September 13, 2016 @ 5:00 PM
Emma Stone and Ryan Gosling are the ultimate onscreen couple—their recent turn in Damien Chazelle’s musical dramedy, La La Land, marks the pair’s third time starring as love interests. Though the two high-caliber actors are used to working together, they didn’t feel incredibly comfortable when they started on their latest film. Stone, Gosling, and director Chazelle sat down with InStyle at the Toronto International Film Festival to discuss their early concerns during the shooting process.
Gosling admitted that he worried about how La La Land’s characters would transition between musical numbers and dramatic scenes. “I think what worried me the most was just losing track of the characters… that they’d somehow feel like different people because they were singing, and then go to back to being who they were in the scenes,” Gosling said.
Stone’s concerns were based on her understanding of the film’s tone. “I think at the beginning, I was really trying to nail down exactly what the tone was going to be,” Stone said, “and I couldn’t fully understand what was going to be anamorphic and what was going to feel a bit more grounded and realistic.”
The musical nature of the film presented difficulty for both the actors and the director. Chazelle explained, “Musicals are a hard sell for today’s audiences—that kind of full-fledged idea of people breaking into song because their emotions inspire them to… The challenge of this movie was to try to make that feel accessible and relevant.”
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Chazelle went on to praise La La Land’s talented leads: “I think Emma and Ryan were the perfect actors for the roles. I think it’s their emotions and their behavior that really just carries an audience through the movie.”
Watch the video above for more behind the scenes insights—including how Ryan Gosling’s character shifted from the initial vision and Emma Stone learned to love dancing—and be sure to stay tuned for more exclusive TIFF 2016 coverage from our portrait studio.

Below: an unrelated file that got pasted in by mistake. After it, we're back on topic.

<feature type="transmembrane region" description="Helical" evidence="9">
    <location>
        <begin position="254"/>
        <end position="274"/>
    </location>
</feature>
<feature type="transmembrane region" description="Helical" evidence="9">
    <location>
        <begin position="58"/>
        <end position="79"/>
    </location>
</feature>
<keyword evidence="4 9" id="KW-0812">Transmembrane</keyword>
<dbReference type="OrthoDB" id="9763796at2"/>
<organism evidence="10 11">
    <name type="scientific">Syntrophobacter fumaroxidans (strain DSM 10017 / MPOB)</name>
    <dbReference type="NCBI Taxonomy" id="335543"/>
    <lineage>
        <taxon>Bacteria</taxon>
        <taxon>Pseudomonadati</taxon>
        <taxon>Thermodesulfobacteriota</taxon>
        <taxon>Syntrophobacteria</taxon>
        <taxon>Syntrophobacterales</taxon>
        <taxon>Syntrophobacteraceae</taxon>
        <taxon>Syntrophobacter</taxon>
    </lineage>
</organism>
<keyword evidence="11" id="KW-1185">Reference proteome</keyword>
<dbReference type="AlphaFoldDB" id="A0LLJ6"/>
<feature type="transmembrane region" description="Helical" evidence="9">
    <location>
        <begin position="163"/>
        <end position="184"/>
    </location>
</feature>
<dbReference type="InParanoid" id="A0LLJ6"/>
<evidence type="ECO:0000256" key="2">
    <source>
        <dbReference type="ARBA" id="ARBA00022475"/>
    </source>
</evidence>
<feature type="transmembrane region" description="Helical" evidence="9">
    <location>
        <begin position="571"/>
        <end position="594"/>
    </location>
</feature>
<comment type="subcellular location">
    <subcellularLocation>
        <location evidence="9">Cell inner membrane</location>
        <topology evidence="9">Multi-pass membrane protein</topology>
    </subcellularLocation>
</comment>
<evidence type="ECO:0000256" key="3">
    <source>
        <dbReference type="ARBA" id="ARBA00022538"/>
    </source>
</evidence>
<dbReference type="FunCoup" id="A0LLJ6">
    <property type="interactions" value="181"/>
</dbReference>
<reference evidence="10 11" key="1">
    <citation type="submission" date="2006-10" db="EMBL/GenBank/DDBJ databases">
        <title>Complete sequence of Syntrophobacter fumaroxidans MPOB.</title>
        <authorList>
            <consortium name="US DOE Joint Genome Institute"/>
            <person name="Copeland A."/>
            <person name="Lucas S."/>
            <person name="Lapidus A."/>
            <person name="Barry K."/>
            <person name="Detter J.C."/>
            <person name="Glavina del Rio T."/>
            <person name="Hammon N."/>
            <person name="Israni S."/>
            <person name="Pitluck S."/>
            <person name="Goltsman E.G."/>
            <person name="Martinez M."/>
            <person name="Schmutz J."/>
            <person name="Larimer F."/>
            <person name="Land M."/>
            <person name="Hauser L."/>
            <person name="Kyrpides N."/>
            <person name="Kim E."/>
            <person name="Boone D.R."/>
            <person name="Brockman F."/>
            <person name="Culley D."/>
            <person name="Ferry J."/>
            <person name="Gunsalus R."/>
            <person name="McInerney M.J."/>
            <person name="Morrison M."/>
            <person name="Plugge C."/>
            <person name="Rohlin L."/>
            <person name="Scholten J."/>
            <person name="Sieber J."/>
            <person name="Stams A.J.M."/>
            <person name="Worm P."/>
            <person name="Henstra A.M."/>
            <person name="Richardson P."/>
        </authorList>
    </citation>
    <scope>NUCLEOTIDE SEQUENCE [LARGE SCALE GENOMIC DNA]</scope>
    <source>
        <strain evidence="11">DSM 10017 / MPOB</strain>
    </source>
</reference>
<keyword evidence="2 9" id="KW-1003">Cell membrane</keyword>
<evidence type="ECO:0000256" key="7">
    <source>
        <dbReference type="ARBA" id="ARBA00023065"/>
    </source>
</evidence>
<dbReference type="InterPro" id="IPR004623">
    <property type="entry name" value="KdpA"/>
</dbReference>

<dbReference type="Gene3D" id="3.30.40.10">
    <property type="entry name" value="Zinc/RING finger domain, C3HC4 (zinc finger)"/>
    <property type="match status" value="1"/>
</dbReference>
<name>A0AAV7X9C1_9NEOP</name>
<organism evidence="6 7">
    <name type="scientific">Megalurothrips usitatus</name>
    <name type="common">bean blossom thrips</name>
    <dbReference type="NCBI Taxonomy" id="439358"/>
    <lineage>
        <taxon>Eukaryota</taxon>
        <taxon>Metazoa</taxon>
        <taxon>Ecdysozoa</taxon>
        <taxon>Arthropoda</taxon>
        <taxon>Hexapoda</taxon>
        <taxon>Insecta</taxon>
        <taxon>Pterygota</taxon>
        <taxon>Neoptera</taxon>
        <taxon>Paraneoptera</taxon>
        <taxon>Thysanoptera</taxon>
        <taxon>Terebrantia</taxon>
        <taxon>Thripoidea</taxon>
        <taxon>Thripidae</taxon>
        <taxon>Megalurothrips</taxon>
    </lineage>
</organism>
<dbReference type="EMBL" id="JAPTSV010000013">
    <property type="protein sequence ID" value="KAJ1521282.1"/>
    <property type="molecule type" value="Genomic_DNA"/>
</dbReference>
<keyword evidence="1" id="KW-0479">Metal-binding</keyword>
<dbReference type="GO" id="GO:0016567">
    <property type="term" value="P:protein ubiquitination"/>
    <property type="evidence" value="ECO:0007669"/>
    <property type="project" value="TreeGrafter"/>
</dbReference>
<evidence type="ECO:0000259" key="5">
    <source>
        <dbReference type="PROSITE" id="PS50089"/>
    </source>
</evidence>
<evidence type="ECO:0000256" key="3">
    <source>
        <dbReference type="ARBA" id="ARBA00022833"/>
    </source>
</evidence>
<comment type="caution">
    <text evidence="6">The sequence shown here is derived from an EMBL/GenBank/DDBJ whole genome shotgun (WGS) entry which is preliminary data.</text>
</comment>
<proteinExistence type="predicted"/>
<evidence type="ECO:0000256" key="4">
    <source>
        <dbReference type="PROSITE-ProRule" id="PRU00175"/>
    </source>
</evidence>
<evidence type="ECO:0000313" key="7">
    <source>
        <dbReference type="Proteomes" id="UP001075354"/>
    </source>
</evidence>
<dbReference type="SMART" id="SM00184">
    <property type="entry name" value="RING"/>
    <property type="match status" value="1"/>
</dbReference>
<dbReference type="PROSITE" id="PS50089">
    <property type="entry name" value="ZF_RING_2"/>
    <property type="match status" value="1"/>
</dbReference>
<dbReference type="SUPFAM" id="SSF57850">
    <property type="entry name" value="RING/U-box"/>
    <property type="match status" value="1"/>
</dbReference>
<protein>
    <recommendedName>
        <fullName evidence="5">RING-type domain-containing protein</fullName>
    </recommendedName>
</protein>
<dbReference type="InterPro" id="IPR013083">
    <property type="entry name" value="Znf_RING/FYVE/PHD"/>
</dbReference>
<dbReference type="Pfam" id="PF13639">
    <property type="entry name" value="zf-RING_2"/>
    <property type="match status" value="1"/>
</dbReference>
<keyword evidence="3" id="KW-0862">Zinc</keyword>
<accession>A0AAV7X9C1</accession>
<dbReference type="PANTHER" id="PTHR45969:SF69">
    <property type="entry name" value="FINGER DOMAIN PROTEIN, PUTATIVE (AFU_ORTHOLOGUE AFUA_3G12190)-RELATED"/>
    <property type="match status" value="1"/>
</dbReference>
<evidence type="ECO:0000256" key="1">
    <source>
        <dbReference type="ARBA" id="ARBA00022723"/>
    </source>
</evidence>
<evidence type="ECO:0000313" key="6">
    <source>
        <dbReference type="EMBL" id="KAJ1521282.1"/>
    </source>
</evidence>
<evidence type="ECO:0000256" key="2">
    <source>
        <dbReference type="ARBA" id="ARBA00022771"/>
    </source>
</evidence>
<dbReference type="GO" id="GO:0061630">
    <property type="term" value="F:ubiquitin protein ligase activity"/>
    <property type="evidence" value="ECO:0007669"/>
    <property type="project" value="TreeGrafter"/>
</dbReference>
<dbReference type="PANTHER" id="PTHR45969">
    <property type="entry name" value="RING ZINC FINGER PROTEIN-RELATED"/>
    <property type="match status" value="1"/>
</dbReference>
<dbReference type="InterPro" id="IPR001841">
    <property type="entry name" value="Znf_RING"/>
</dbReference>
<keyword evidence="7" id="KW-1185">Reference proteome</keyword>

That's actually the thing that gets me into myself each day. [LAUGH] [MUSIC] I think what worried me the most was just losing track of the characters when the musical numbers came in. That somehow, they'd feel like Different people because they were singing and then go back to being who they were in the scenes. I think at the beginning I was really trying to nail down what the tone was going to be. And I couldn't fully understand what was going to be anamorphic and what was going to be a bit more grounded and realistic I think that Damien balanced that incredibly well. It's sort of bridging that gap and making sure that the people singing those songs were the same people in the scenes that you saw before hand and that you didn't lose track of these characters and their Relationships, that that was in service of the story and not vice versa. Musicals are a hard sell for today's audiences. That kind of full fledged idea of people breaking into song because their emotions inspire them to, is something that I love, but not everyone loves as much as I do, so The challenge for this movie was to try to kinda make that feel accessible and relevant. You know, initially my character was younger. We changed him to being someone that was more, or maybe it was once an optimist, but not had become cynical, and was really on the verge becoming a bitter person. But the finger of fate intervenes, and he This love that he finds kind of keeps him from becoming the worst version of himself. Going to dance rehearsal each day was really wonderful, and Mia's not a dancer, she's an actress. But I think physically it did something that was kinda freeing and got me out of my head, even though it is so technical. So it's one of those Sort of this because it's very technical but you're trying to sort of let go and be free within it. Nice work, by the way. What? With this? Yeah, doing that. I've actually been practicing that for a very long time. [LAUGH] It's pretty effortless. Thank you. Well, I think Emma and Ryan were the perfect actors for the roles. I think it's their emotions and their behavior that really just Just carries an audience, even an audience that is not normally into musicals, through the movie. So, it's a huge burden on their shoulders to, like, create that through line, but that's what I need, and that's what they did. One, two, three. [IN UNISON] Thanks Damien. [LAUGHS]